By: Iowa Student Loan

What to Do If a Financial Aid Award Is Inaccurate or Incomplete

When that financial aid award notification arrives, check it carefully. Here are some circumstances you may run into and what you can do.

Situation What to Do
Contact information is incorrect. Contact the financial aid office with updated information. The student should also log in to the FAFSA portal to update information.
Financial information has changed since you submitted your FAFSA. Contact the financial aid office about drastic financial changes due to loss of a parent’s job or other circumstances.
The student wants to be considered independent for financial aid purposes due to a severed relationship or abusive situation. Students with extenuating circumstances in regard to their relationship with their parents may contact the financial aid office to clarify the situation and determine the dependency appeal process.
An expected federal or state award is not listed. If the student qualifies for but didn’t receive a federal or state grant or scholarship, first determine if the award is automatically granted to all eligible applicants.

  • If an automatic award wasn’t received, contact the agency responsible for administering it and notify the financial aid office.
  • If the award is not automatic, funds may not be available for all applicants. You may try contacting the agency administering the award to see if any remaining funds will be awarded later.
An expected institutional award is not listed. Not all awards are automatically granted to all eligible students. If the FAFSA was filed by the college’s priority deadline, contact the financial aid office to determine if any institutional awards are still available. If the award was offered by a specific department, ask a financial aid representative if the office has been made aware of the award.
A state or federal award was submitted to the wrong college. Contact the agency responsible for administering the award. Also notify the financial aid office and the financial aid office at the other institution of the mistake.
An unexpected award is listed. Many colleges consider an application for admission to also be an application for other institutional awards. If the student doesn’t meet the qualifications for an award, contact the financial aid office to clarify.
A grant or scholarship awarded by an outside entity isn’t shown. Tell the college about all grants and scholarships received. If an award is missing, contact the financial aid office.
A work-study award is listed. This award may be dependent on the student finding a work-study position and earning a paycheck based on hours actually worked. Start with the financial aid section on the college’s website. If that doesn’t contain information about how to locate and apply for work-study positions, contact the financial aid office.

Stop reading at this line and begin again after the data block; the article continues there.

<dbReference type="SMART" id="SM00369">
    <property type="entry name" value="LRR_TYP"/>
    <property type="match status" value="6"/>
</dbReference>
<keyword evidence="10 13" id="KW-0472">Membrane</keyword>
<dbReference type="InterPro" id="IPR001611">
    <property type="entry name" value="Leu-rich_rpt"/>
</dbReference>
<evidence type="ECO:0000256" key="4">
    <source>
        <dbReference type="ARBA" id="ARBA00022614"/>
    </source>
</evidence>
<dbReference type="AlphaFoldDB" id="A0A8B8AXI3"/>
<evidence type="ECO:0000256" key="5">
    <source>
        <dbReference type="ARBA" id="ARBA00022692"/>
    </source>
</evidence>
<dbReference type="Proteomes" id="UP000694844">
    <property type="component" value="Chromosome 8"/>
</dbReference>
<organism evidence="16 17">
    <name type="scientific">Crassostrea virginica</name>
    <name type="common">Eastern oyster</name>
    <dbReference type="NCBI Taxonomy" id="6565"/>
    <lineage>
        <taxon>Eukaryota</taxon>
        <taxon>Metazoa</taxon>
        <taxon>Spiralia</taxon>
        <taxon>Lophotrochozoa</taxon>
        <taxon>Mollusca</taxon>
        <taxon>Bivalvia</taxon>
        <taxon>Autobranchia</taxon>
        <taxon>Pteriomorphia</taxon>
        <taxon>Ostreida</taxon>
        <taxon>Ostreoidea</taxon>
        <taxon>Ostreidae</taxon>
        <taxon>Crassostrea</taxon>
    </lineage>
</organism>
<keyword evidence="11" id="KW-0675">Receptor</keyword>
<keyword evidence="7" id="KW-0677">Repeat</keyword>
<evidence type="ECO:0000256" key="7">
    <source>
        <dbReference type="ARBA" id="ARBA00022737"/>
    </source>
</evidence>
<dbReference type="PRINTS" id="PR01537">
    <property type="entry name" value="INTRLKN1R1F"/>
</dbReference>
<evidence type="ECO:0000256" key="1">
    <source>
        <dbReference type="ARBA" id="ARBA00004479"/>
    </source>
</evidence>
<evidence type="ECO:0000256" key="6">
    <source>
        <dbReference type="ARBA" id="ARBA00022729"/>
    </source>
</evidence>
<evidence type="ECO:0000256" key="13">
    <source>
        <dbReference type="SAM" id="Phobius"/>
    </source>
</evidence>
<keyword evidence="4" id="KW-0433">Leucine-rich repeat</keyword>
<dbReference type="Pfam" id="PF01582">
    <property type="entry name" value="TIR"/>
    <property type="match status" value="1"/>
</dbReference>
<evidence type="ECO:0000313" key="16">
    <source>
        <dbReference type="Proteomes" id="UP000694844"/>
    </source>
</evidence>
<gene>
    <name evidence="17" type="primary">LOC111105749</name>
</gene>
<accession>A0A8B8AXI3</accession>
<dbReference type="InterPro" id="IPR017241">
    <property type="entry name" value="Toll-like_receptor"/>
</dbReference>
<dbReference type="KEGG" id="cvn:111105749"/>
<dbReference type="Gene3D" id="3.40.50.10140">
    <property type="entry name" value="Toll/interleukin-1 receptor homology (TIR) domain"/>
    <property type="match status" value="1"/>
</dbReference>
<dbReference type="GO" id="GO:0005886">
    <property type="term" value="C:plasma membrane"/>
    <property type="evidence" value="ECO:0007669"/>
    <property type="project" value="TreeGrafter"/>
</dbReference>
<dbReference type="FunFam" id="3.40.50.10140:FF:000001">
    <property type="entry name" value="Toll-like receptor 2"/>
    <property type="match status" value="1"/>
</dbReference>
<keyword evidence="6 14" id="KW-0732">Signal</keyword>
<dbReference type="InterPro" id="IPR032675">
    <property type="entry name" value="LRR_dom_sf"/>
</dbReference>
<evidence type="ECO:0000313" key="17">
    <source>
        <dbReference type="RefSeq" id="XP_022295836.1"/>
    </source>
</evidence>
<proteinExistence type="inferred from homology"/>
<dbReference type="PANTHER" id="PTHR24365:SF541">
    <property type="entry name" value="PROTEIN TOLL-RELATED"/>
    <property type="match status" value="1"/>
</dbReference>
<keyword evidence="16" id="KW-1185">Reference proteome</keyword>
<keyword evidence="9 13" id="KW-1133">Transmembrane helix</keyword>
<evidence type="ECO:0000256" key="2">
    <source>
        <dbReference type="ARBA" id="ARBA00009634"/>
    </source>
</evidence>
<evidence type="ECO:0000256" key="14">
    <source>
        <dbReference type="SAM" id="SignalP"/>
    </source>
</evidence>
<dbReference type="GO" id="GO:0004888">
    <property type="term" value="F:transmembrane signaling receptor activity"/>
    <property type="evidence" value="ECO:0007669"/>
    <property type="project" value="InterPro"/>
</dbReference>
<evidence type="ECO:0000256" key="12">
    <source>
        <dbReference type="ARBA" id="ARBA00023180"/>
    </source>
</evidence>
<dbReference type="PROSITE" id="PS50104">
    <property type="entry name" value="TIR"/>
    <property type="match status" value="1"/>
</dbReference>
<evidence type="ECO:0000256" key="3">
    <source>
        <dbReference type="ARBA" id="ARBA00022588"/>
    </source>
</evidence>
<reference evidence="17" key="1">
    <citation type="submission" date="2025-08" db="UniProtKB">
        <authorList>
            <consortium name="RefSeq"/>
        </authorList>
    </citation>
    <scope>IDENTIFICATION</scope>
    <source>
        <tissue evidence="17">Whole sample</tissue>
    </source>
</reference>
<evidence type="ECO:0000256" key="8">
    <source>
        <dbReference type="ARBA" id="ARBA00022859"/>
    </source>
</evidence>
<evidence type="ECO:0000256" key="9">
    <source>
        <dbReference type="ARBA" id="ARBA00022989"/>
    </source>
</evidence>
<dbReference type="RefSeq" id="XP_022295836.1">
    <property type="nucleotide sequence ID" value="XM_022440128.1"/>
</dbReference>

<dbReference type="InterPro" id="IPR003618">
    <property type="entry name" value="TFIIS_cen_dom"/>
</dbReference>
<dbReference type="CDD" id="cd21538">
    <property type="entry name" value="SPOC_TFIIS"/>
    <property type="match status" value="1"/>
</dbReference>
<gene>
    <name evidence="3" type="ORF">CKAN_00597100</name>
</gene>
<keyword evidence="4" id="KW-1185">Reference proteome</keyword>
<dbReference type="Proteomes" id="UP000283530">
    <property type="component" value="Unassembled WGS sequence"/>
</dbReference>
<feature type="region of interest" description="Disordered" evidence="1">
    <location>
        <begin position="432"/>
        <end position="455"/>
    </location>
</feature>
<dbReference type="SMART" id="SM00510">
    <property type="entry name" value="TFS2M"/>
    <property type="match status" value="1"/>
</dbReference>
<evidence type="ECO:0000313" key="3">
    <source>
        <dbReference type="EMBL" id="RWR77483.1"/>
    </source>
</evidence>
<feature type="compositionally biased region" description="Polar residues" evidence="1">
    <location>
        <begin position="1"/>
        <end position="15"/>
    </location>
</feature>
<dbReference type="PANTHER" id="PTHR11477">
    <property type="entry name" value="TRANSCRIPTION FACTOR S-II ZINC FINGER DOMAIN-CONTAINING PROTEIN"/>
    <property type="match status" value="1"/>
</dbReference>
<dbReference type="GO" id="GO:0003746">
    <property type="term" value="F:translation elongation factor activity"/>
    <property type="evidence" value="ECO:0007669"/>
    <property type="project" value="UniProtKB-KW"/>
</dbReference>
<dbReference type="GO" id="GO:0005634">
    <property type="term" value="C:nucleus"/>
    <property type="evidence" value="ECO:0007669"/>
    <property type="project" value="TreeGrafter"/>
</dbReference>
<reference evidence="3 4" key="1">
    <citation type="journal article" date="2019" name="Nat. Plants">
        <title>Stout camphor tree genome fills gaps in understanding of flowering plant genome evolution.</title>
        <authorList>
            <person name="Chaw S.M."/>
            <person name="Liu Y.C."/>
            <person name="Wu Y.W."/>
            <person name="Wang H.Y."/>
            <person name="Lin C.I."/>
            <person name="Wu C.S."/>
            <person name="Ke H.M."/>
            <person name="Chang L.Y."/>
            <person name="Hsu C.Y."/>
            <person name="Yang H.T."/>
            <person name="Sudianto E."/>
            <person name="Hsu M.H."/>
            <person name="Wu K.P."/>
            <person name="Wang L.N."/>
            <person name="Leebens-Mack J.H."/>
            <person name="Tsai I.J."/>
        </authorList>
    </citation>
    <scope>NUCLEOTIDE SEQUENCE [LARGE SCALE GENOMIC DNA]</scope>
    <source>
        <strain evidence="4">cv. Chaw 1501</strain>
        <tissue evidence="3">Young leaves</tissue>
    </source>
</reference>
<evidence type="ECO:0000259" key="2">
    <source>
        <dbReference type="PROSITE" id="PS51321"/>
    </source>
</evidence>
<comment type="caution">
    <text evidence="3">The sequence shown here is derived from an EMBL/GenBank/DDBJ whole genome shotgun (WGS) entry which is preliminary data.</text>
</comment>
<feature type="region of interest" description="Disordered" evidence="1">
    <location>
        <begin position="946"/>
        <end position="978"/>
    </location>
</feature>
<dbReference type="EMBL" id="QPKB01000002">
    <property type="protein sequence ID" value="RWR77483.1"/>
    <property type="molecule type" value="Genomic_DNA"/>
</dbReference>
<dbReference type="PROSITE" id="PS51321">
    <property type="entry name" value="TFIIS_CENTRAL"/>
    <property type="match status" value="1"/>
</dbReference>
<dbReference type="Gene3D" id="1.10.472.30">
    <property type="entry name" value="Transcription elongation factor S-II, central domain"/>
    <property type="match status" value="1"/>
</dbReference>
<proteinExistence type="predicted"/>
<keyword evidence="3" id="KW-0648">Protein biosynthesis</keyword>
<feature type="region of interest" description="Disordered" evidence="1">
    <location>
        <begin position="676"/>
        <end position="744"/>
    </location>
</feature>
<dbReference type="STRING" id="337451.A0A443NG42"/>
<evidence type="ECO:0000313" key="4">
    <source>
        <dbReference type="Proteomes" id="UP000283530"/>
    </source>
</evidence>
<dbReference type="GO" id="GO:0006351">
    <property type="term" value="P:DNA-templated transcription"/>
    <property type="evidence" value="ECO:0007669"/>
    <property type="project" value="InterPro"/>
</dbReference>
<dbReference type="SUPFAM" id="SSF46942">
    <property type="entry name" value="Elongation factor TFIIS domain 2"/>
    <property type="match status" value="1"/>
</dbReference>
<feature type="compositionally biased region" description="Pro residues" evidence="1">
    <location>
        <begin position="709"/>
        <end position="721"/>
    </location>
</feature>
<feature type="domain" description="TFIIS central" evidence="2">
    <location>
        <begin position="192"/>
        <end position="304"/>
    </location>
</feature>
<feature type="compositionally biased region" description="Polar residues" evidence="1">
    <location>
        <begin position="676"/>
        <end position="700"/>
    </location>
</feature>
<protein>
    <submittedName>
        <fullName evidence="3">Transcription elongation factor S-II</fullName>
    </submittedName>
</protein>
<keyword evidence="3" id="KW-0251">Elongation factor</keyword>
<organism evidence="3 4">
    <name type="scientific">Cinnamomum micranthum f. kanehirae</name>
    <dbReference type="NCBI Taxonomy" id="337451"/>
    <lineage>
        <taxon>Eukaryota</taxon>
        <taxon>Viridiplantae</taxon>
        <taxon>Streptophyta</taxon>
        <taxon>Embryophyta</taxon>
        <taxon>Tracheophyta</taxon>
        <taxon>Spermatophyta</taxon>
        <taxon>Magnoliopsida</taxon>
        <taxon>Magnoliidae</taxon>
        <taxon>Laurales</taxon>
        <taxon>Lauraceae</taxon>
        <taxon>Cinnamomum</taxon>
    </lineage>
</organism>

Not enough aid was awarded to cover costs of attendance. If there is a large difference between aid and costs, some options to consider are:

  • Contacting the financial aid office to inform them of the situation and see if any additional aid is available.
  • Increasing student employment to earn income to cover the shortfall.
  • Asking about monthly payment plans.
  • Exploring less expensive education options, such as a public university or community college.
  • Relying on gifts or federal PLUS Loans for parents to help pay for college.
  • Taking out private student loans to cover the remaining expenses.

By: Iowa Student Loan

Tips for Landing a Scholarship (Infographic)

As you enter your last few months of high school, the pressure’s on to figure out how to pay for the next stage of your education. Improve your chances of landing scholarship funds with these tips.

TipsLandingScholarship-infographic

Download a PDF of this infographic.

Beef up your qualifications. Try a new extracurricular activity, volunteer and bump up your GPA to qualify for more scholarship funds and increase your chances of earning those scholarships.

Update your information. As you accomplish more, update your qualifications listed for your accounts on scholarship search sites, such as scholarships.com, bigfuture and Fastweb, to find more results.

Keep searching for new opportunities. Perform new searches through free scholarship sites on a regular basis. Remember, many non-academic entities offer scholarships and make information available at different times of the year.

Touch base with your support crew. Let teachers, coaches and family friends who have agreed to write letters of recommendation or proofread essays know when you will need help. Allow them enough time to help you while still meeting all their other commitments, and offer to help any way you can.